Occasionally we bring you training materials in the fields of nonviolence and group work. These are added to the ‘Workshops’ section of the INNATE website.
‘Heroes and heroines’ is a variation on a workshop which is used in different settings and ways. While it may be more suited to use with young people – from mid-secondary school age upwards – it could also be used by adults. It is for a ‘general’ audience though it could be interesting to do it with people from the peace and reconciliation movements.
We all have heroes and heroines, some more than others, good, bad or indifferent. But looking at the heroes and heroines who we all have can be a good entry point and way to explore some of the deepest values we possess.
Of course, depending on the context, a number of the heroes and heroines can represent what we would feel are negative, populist or violent values, but starting to reflect on that could be the start of some learning. And even where heroes and heroines are genuinely positive role models there is the danger that people may feel that they cannot emulate these ‘saints’ – that is a danger that could also need explored or dealt with if people are not to be disempowered.
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Heroes and heroines
Notes about the workshop are in square brackets [ ] and rough timings are given for an approximately 2 hour workshop. Timings given are for indicative purposes and will vary.
This workshop will look at what we value through thinking about our heroes and heroines. The questions being asked are:
- Who are our heroes and heroines?
- Our heroes and heroines as young people? [Substitute another category if working with a defined group who are not necessarily young]
- The heroes and heroines in our country and culture? [‘Country’ and ‘culture’ may differ; explore this briefly if needed to explain]
- What values do these heroes and heroines represent?
- If we are moving to a peaceful world, what qualities would we want in our heroes and heroines?
- And what do we know about those who are struggling for peace, justice, human rights and the environment in our own country and abroad?
[Put these questions on a handout or slide; if needed, provide the questions translated into different languages represented in the group.]
Play some live or recorded music as people arrive, possibly on peace themes.
Brief introductions to the facilitator(s), if needed. [2 minutes]
Who are we? This can be done by people placing themselves geographically on an imaginary map on the floor of the room to indicate where they are from; this applies to a local, national or international group, though obviously the scale of the map will change according to the nature of the group. Ask participants to say their name and where they are from, or one thing briefly about themselves if everyone is from the same location. [Time variable according to size of group, possibly 7 – 8 minutes.]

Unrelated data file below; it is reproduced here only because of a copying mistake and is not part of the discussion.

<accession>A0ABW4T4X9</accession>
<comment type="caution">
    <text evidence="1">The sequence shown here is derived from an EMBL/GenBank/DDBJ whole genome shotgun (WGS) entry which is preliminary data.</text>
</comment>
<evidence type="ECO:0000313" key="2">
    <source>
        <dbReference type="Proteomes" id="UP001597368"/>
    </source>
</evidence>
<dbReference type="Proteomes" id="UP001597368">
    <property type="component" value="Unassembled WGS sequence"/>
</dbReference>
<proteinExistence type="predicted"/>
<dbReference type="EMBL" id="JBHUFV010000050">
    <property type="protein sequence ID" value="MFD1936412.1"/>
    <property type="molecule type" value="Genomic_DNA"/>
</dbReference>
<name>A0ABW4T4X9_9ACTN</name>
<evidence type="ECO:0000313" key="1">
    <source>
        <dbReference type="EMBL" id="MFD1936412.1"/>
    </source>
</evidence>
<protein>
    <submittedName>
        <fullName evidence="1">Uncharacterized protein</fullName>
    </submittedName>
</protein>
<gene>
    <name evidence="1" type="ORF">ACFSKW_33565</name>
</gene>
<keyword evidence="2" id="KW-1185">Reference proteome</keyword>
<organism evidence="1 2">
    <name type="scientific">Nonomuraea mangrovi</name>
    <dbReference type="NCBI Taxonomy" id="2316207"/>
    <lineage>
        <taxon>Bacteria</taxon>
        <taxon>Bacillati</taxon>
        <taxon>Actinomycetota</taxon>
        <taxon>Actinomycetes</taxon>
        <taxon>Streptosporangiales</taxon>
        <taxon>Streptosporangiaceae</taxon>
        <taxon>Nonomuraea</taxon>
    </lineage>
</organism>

Agenda overview; briefly go through what we will be doing. [3 minutes]
Divide into small groups. In an international setting with different languages, the groups can be defined by language [i.e. people work in their own language as much as possible to facilitate communication]. In a setting with the same language or complete fluency in a common language then the facilitator(s) can try to get a mix of people in each group.
Individuals think about questions 1 – 4 above, noting down their own thinking. [5 minutes]
In the small group people share their ideas briefly; small groups can be facilitated by the workshop facilitators or by a volunteer within the group. [10 minutes]
The small group decides on one ‘representative’ hero or heroine to depict using a short dramatic scene. [10 minutes]
Prepare a one or two minute dramatic presentation based on the chosen hero or heroine [8 minutes] [Participants should be free to do this as they wish, i.e. the presentation can be fantastical.]
Dramatic presentations to the plenary session by each small group [10 minutes]
Brainstorm on the qualities peaceful heroes and heroines would possess [List on chart, 5 minutes]
Resume discussion in the same small groups, including questions 5 and 6 and the results of the brainstorm. [Remaining time except leaving 10 - 15 minutes for closing]
If the group is a cross-community one in a divided society (e.g. Protestants and Catholics in Northern Ireland) then the facilitator may need to pick up on different patterns of heroes and heroines, if this is a useful way of dealing with the issues. This depends on the nature of the group, what is expressed, and the time available to explore it in this or other follow up sessions.
Conclusion: What kind of follow up is possible will depend on the nature of the group and whether it is an ongoing one. One possible project is for individuals or groups to research people working in their own situation (country or area) for peace, justice, human rights and the environment, and put together a display on them (individually or collectively).
Give everyone a slip with the reference for Housmans World Peace Directory and say what it covers (and/or other appropriate sources of information)
If there is time and the group needs a lift, there is the possibility of playing a short cooperative game at an appropriate point [e.g. before the final small group discussion].
If there is time there can be a closing round of very short comments a) covering anything unsaid that people want to share, and/or b) comments on the workshop itself. If this is impossible because of time, the facilitator(s) can ask participants for comments as the workshop finishes and people are getting ready to disperse.